Review – Will Eisner’s The Spirit #1 (Dynamite)

Click to enlarge.

Click to enlarge.

Publisher: Dynamite
Writer: Matt Wagner
Artist: Dan Schkade
Release Date: 1st July, 2015

As many comic fans are probably aware, this year marks the 75th anniversary of the most iconic comic villain of all time in The Joker. What you might not have known, is that he shares his birthday with another, perhaps lesser known character (at least in terms of his impact on popular culture) in Will Eisner’s The Spirit. Matt Wagner becomes the latest writer attempting to garner broader mainstream exposure for one of comic-dom’s most historically relevant characters.

Given Wagner’s track record in breathing life into Golden Age characters, he certainly appeared to be the perfect choice to bring The Spirit to a new audience, and the striking, beautifully drawn cover by Eric Powell had me imagining a character reborn with a realistic, modern edge that would enhance the noirish subject matter. However, I was disappointed to find the series has adopted a far lighter tone complete with expository old school dialogue, which reads much like a classic Golden Age strip.

Although Wagner is successful in capturing an authentic old-time flavour, it really feels like he passed up the chance to bring the character up to date. One anachronistic element in dire need of revision is Ebony White; the name attributed to a black character previously illustrated in a racially stereotypical manner. In fairness, completely changing the name is probably something Wagner has no control over, but he does his part to redress the balance by injecting some levity into the subject, and positioning ‘Aloysius’ as a prominent figure in the story whilst adding other positive minority characters.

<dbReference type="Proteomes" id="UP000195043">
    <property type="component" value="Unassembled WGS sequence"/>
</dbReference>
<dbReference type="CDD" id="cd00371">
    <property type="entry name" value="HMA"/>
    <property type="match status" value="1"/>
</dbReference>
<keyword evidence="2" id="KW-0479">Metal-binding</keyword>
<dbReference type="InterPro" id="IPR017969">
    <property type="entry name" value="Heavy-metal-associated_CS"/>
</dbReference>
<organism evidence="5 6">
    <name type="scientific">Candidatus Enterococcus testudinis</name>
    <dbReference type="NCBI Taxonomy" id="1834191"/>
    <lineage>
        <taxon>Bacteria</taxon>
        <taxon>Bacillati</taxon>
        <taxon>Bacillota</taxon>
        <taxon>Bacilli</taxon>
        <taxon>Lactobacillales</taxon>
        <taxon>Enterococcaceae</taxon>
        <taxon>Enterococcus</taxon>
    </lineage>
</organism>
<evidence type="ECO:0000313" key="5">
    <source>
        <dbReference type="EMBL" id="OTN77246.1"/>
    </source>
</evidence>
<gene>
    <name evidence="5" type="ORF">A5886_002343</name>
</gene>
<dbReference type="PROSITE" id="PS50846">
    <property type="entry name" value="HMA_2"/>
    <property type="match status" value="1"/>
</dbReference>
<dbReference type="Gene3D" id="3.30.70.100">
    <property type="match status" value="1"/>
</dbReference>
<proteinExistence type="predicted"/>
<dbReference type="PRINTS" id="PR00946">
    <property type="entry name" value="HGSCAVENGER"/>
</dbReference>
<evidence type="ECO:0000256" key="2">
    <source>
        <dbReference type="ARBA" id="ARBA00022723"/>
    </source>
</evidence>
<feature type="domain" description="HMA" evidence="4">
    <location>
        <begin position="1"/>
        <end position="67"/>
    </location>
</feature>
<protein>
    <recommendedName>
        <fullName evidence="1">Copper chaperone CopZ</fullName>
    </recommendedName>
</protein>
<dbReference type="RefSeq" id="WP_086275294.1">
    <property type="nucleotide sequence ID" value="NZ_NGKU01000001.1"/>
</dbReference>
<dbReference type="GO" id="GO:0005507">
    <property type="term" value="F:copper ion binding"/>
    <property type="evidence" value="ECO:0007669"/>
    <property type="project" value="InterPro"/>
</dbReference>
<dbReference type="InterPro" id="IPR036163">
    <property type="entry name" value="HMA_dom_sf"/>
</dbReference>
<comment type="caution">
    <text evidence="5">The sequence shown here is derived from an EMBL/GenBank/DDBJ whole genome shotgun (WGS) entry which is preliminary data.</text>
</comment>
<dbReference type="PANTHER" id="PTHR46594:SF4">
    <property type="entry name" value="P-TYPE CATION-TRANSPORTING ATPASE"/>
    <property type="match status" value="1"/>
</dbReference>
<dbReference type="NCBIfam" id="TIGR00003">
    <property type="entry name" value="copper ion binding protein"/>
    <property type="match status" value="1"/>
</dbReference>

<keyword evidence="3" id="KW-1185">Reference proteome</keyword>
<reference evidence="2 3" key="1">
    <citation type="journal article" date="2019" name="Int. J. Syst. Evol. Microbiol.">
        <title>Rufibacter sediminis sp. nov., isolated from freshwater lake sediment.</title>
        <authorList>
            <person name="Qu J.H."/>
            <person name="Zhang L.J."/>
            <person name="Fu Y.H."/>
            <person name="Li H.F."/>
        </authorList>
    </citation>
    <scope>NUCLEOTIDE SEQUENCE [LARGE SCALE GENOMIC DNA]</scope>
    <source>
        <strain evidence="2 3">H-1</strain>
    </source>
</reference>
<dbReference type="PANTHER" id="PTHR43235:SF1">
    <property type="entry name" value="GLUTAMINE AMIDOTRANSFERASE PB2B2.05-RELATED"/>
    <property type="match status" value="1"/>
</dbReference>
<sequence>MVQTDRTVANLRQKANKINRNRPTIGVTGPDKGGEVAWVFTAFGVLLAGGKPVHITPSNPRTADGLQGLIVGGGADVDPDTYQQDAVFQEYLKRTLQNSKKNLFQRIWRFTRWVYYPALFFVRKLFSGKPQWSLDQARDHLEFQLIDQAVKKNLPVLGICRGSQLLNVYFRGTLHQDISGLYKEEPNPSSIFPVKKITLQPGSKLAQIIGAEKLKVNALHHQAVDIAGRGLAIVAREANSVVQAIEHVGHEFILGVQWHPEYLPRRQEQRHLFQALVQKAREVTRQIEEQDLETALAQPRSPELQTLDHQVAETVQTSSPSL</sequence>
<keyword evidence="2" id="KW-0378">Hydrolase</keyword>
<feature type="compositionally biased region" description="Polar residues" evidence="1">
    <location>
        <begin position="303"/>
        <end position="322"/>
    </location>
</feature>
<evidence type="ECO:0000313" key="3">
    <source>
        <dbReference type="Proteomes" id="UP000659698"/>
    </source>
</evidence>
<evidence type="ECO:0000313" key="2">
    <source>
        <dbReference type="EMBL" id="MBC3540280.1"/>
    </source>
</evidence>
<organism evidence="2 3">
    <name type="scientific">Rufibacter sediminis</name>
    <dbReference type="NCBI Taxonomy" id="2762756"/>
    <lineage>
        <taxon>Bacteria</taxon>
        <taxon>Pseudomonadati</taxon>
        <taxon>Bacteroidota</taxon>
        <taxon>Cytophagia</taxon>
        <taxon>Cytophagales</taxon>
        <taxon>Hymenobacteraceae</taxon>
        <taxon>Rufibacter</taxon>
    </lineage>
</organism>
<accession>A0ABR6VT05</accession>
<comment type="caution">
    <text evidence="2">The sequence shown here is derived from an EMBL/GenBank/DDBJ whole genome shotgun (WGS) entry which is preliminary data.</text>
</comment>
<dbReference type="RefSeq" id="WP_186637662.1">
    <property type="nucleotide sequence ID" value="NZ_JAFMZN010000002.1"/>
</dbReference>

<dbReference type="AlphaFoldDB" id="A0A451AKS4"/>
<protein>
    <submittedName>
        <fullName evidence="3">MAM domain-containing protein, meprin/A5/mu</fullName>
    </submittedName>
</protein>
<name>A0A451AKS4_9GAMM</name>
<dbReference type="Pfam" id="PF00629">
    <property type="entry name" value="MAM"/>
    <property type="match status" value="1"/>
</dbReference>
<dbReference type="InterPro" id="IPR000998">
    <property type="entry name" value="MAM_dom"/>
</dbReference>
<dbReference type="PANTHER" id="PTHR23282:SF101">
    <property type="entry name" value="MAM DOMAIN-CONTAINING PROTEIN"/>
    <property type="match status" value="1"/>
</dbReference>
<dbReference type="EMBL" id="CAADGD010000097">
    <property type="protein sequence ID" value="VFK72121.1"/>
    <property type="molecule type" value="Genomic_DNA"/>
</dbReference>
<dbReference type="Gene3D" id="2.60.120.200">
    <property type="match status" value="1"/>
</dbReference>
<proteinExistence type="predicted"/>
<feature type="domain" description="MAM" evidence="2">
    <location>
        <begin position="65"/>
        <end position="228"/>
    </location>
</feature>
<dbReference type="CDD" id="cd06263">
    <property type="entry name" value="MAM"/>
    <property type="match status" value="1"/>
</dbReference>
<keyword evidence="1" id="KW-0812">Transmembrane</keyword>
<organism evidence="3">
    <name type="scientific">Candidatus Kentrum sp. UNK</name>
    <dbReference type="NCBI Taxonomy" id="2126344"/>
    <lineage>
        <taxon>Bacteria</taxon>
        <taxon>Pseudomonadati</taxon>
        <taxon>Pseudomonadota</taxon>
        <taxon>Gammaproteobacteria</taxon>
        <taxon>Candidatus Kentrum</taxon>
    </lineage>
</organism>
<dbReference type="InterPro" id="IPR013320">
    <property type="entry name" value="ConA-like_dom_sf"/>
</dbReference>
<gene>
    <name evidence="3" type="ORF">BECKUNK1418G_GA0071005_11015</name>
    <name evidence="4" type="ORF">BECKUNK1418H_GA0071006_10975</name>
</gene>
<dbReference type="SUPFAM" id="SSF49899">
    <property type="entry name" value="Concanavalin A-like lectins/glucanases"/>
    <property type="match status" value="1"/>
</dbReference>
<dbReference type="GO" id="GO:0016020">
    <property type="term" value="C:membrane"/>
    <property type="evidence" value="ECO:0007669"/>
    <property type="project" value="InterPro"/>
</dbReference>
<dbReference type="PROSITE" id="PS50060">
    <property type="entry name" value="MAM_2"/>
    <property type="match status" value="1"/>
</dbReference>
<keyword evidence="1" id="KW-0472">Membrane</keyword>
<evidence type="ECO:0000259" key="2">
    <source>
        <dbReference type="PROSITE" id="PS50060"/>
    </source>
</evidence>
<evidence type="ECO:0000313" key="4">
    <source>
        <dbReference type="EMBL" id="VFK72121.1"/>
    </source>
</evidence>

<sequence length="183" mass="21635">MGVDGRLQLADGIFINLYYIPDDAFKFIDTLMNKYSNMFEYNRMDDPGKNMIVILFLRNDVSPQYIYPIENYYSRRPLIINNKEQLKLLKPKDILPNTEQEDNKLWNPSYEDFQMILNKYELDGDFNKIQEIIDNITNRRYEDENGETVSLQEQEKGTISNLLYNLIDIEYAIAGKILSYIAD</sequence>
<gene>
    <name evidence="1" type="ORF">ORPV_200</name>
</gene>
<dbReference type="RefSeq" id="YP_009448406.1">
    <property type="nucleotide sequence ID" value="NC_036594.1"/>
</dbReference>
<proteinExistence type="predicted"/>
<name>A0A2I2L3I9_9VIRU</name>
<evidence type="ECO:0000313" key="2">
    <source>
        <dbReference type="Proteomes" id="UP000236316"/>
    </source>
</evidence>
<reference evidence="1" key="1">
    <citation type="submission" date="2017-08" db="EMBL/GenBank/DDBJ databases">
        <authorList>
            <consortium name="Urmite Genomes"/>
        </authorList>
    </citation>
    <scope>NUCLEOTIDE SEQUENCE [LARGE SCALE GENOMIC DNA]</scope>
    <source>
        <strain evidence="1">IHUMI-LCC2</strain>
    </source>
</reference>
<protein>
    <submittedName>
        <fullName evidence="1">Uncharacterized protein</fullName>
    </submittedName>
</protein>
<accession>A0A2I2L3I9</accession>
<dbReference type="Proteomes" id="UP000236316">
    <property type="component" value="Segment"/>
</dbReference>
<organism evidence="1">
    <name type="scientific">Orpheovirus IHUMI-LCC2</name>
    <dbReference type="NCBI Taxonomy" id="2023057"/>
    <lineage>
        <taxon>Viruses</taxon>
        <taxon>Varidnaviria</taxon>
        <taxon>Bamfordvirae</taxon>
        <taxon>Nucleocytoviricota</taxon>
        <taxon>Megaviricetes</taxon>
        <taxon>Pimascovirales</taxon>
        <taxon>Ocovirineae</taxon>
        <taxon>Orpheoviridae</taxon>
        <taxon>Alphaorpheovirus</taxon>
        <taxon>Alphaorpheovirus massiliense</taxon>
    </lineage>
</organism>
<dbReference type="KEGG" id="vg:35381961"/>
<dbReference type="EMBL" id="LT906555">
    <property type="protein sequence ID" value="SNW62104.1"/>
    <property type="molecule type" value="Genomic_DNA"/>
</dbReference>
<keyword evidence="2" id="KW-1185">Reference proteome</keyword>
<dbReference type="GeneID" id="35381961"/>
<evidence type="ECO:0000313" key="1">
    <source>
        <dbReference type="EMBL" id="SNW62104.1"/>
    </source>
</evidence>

Similar to tone of the writing, the art style chosen by Dan Schkade attempts to recapture the magic of Eisner’s original work, and whilst not quite on that level, the work is perfectly serviceable and flows nicely from cover to cover. The exaggerated nature of the cartoonish images is curiously contrasted by Brennan Wagner’s colour palette, which is fairly muted throughout, leaving the art looking a little flat at times.

Perhaps I set my level of expectation too high, but the opening issue of this new series was disappointing. A missed opportunity.

Rating: 2/5.

MDAVThe Writer of this piece was: Martin Doyle
You can follow Martin on Twitter
You can check out more of Martins reviews and thoughts on random retro things over at Retromuse

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